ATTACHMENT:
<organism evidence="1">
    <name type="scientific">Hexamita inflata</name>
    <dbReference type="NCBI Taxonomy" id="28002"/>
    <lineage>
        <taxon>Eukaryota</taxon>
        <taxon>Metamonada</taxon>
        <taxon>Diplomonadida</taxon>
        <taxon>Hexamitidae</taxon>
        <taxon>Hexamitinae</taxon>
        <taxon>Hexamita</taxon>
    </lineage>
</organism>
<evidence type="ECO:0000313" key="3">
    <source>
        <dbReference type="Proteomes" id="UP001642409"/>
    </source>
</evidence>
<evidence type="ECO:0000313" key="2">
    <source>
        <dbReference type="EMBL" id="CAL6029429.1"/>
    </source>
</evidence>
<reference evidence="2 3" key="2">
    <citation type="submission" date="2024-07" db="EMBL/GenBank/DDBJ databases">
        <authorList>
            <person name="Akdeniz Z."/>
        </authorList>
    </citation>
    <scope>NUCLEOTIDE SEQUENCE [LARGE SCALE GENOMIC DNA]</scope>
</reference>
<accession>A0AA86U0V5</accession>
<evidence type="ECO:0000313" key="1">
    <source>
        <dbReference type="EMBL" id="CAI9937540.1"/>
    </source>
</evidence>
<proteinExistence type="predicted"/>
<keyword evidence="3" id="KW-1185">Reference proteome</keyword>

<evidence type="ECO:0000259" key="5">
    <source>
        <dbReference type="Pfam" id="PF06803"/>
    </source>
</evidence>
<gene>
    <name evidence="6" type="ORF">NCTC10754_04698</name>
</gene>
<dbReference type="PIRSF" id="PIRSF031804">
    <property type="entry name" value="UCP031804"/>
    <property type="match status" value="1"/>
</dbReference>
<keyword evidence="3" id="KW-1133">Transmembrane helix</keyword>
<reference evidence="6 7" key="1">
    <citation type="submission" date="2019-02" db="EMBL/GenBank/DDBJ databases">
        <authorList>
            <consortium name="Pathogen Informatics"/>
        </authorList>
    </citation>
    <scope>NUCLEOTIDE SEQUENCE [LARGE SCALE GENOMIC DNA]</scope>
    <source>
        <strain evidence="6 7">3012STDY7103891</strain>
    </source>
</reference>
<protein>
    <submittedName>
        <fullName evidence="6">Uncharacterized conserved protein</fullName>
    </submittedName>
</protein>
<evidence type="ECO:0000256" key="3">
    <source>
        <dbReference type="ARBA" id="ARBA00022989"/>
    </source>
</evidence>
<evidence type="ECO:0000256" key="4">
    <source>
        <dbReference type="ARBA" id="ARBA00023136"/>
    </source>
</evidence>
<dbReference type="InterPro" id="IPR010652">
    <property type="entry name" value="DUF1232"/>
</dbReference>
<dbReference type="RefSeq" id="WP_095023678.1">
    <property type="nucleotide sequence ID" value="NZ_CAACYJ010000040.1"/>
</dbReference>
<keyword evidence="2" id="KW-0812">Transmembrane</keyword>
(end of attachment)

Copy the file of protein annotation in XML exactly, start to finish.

<organism evidence="1">
    <name type="scientific">Hexamita inflata</name>
    <dbReference type="NCBI Taxonomy" id="28002"/>
    <lineage>
        <taxon>Eukaryota</taxon>
        <taxon>Metamonada</taxon>
        <taxon>Diplomonadida</taxon>
        <taxon>Hexamitidae</taxon>
        <taxon>Hexamitinae</taxon>
        <taxon>Hexamita</taxon>
    </lineage>
</organism>
<evidence type="ECO:0000313" key="3">
    <source>
        <dbReference type="Proteomes" id="UP001642409"/>
    </source>
</evidence>
<evidence type="ECO:0000313" key="2">
    <source>
        <dbReference type="EMBL" id="CAL6029429.1"/>
    </source>
</evidence>
<reference evidence="2 3" key="2">
    <citation type="submission" date="2024-07" db="EMBL/GenBank/DDBJ databases">
        <authorList>
            <person name="Akdeniz Z."/>
        </authorList>
    </citation>
    <scope>NUCLEOTIDE SEQUENCE [LARGE SCALE GENOMIC DNA]</scope>
</reference>
<accession>A0AA86U0V5</accession>
<evidence type="ECO:0000313" key="1">
    <source>
        <dbReference type="EMBL" id="CAI9937540.1"/>
    </source>
</evidence>
<proteinExistence type="predicted"/>
<keyword evidence="3" id="KW-1185">Reference proteome</keyword>

<evidence type="ECO:0000259" key="5">
    <source>
        <dbReference type="Pfam" id="PF06803"/>
    </source>
</evidence>
<gene>
    <name evidence="6" type="ORF">NCTC10754_04698</name>
</gene>
<dbReference type="PIRSF" id="PIRSF031804">
    <property type="entry name" value="UCP031804"/>
    <property type="match status" value="1"/>
</dbReference>
<keyword evidence="3" id="KW-1133">Transmembrane helix</keyword>
<reference evidence="6 7" key="1">
    <citation type="submission" date="2019-02" db="EMBL/GenBank/DDBJ databases">
        <authorList>
            <consortium name="Pathogen Informatics"/>
        </authorList>
    </citation>
    <scope>NUCLEOTIDE SEQUENCE [LARGE SCALE GENOMIC DNA]</scope>
    <source>
        <strain evidence="6 7">3012STDY7103891</strain>
    </source>
</reference>
<protein>
    <submittedName>
        <fullName evidence="6">Uncharacterized conserved protein</fullName>
    </submittedName>
</protein>
<evidence type="ECO:0000256" key="3">
    <source>
        <dbReference type="ARBA" id="ARBA00022989"/>
    </source>
</evidence>
<evidence type="ECO:0000256" key="4">
    <source>
        <dbReference type="ARBA" id="ARBA00023136"/>
    </source>
</evidence>
<dbReference type="InterPro" id="IPR010652">
    <property type="entry name" value="DUF1232"/>
</dbReference>
<dbReference type="RefSeq" id="WP_095023678.1">
    <property type="nucleotide sequence ID" value="NZ_CAACYJ010000040.1"/>
</dbReference>
<keyword evidence="2" id="KW-0812">Transmembrane</keyword>